The Prime Minister has put gas exporters under the scrutiny of the Australian Competition and Consumer Commission for three years after all of them failed to commit to affordable gas supply for homes and businesses.
The decision was made after no progress was registered in a followup meeting that the PM had with CEOs on Wednesday. This is the second time that the PM has brought in the watchdog, with it also being asked to investigate allegations of price gouging by electricity retail giants last month.
Gas exporters given one week to explain plans – or face new regulations
Mr Turnbull has given exporters a week to explain how they are going to ensure affordable supply of gas, or face new regulations.
There appeared to be little progress from the original meeting, at which two of the three Queensland LNG projects had committed to being “net domestic contributors as part of their social licence”, while Santos-run Gladstone LNG — took the request on notice.
There were no concrete measures announced to ensure growing supply for domestic users, something that would require more production or a reduction in exports, or both.
The problem is that NSW, Victoria and the Northern Territory are restricting onshore gas production, meaning there is little he can do.
LNG exports are sold via long-term LNG contracts to international buyers, so if the government were to intervene, it could raise sovereign risk concerns.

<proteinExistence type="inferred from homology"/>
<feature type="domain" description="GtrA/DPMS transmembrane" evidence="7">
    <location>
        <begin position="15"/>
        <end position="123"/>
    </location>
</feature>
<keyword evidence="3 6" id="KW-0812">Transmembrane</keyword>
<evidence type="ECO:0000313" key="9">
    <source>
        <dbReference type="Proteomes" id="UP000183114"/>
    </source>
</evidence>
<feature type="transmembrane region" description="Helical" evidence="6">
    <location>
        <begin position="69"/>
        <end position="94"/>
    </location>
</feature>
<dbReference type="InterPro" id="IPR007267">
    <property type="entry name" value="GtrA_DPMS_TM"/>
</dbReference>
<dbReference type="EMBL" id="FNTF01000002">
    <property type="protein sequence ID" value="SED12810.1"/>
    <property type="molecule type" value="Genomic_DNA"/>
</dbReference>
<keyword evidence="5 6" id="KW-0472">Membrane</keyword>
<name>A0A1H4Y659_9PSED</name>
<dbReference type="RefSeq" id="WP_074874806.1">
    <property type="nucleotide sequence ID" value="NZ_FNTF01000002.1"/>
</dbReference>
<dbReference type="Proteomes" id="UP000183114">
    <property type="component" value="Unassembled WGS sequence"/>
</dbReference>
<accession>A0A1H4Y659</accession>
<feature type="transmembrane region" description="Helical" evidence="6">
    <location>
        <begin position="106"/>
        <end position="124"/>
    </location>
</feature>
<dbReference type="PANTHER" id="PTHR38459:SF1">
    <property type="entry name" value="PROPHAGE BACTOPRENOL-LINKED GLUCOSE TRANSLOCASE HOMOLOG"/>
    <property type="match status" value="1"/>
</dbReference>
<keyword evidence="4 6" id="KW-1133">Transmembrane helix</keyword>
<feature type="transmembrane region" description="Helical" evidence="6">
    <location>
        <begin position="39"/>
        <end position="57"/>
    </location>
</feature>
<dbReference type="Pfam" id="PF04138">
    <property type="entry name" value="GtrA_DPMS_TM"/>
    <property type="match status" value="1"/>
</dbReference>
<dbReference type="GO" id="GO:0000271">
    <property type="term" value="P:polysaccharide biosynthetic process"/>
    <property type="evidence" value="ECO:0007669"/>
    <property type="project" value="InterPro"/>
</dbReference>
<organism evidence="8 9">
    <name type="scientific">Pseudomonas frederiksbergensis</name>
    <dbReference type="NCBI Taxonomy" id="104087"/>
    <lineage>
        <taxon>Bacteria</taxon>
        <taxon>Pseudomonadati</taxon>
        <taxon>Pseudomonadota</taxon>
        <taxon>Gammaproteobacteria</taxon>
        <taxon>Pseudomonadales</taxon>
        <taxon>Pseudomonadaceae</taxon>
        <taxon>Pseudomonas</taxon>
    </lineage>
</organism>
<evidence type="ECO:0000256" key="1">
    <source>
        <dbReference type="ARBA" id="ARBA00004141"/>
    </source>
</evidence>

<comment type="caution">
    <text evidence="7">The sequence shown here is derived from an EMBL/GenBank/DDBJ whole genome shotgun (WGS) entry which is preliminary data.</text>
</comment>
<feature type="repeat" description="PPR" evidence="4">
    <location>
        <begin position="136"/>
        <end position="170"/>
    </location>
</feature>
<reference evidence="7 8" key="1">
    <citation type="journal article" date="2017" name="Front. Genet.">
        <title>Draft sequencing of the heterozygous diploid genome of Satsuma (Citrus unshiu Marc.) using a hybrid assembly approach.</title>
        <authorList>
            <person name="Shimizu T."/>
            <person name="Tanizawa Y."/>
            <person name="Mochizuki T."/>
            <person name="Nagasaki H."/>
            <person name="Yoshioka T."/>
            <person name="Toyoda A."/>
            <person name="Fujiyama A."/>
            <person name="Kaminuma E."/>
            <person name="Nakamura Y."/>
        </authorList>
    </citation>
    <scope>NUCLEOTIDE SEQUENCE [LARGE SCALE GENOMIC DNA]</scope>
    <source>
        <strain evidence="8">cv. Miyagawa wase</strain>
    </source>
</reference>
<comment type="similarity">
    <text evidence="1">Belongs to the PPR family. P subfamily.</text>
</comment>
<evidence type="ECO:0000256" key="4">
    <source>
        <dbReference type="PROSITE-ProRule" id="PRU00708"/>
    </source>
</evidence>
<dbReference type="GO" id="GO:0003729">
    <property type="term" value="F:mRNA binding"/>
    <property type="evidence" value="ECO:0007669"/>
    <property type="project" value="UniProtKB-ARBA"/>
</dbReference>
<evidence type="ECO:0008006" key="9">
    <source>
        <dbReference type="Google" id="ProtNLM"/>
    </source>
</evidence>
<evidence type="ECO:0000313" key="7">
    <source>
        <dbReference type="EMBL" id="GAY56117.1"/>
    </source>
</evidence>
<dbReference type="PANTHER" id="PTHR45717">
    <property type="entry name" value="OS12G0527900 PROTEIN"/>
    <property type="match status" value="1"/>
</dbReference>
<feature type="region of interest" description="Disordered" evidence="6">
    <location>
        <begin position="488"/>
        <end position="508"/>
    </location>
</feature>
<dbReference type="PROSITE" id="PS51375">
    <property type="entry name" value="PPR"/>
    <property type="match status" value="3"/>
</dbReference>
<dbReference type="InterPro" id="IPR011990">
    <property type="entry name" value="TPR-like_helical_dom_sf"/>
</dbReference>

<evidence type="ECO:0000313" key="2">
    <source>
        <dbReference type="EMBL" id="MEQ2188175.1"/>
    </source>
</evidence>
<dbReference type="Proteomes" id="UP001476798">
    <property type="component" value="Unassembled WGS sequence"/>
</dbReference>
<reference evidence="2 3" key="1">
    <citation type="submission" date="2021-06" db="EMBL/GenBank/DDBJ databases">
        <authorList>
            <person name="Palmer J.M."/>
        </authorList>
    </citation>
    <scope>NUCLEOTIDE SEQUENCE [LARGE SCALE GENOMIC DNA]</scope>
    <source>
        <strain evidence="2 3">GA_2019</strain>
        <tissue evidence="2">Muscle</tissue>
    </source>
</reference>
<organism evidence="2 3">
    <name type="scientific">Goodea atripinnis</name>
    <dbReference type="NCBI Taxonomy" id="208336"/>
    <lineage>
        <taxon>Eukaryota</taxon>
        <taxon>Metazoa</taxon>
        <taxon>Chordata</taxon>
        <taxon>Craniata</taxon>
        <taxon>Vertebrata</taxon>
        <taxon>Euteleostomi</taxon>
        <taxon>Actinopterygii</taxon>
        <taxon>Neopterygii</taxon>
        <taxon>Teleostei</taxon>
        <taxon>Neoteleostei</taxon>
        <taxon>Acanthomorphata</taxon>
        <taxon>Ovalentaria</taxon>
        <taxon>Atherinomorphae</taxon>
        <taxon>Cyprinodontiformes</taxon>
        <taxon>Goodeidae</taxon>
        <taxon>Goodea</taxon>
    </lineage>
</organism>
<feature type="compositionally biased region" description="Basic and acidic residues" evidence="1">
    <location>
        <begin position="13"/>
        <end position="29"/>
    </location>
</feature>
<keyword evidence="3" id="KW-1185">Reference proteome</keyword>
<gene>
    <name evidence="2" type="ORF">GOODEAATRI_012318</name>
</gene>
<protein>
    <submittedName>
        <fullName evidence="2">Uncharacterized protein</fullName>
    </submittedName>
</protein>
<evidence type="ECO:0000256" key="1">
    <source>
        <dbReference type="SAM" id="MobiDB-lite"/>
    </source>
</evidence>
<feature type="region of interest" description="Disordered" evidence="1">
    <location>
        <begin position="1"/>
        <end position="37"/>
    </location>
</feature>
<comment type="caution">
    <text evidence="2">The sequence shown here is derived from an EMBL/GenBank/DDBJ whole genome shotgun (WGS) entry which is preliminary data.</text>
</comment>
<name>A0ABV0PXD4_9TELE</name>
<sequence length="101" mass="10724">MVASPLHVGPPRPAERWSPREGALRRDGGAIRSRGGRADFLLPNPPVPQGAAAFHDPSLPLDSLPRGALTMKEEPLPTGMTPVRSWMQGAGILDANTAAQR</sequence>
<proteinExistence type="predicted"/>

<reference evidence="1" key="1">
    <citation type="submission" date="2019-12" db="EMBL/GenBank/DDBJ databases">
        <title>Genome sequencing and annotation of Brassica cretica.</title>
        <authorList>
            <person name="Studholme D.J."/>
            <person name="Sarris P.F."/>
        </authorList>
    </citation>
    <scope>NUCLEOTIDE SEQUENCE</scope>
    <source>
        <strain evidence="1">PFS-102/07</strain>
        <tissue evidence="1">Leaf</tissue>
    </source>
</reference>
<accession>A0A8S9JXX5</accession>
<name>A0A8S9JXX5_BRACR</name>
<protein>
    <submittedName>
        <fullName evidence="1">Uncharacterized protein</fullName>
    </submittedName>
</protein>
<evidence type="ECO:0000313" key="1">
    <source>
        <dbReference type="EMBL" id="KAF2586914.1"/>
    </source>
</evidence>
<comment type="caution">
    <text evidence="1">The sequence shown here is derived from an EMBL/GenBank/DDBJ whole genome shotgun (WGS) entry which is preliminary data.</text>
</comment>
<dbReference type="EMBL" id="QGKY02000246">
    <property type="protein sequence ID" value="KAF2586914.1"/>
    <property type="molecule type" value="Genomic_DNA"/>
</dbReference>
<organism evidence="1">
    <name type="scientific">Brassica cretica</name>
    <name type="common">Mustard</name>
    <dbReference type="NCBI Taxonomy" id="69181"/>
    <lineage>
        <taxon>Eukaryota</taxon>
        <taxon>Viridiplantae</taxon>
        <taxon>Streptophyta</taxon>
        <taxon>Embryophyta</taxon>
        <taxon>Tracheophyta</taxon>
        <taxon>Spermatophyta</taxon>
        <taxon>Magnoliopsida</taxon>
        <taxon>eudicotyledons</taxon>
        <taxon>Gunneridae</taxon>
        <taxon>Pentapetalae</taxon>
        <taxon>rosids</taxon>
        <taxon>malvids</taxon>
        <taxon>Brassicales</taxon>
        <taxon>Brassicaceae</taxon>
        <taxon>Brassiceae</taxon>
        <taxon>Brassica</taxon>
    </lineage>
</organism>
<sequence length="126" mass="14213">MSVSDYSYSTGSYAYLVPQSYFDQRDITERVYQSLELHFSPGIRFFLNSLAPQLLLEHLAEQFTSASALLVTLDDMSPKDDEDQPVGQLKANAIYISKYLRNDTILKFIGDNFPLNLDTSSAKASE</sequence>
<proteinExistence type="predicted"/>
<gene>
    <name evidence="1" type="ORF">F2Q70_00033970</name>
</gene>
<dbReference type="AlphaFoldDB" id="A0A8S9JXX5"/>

Second inquiry in the space of a month
Instead, the government has once again turned to the ACCC and its powers to look into the details of confidential gas contracts.
The new ACCC inquiry will run over three years, with six monthly reports, and would look at supply, the pipeline sector and measures to improve transparency of opaque gas supply contracts.
This monitoring will hold the suppliers to account with respect to their commitments to make more gas available to the domestic market and LNG exporters with respect to their commitment to be net domestic gas contributors.
The industry, including pipeline operators and generators and the Australian Energy Market Operator, is developing a plan to ensure gas is delivered at times of peak electricity demand to prevent blackouts.
The arrangement will be in place by October in time to prepare for the next summer.
Exporters asked how they will address short term issues
Prime Minister Malcolm Turnbull said the government had asked the exporters to provide more information on how they will address the short term market issues.
He said this new measure would “shine a light” on transactions within Australian gas market and help it operate more fairly and efficiently.
“It will increase transparency, facilitate competition and ensure the gas market is operating well,” Mr Turnbull said.
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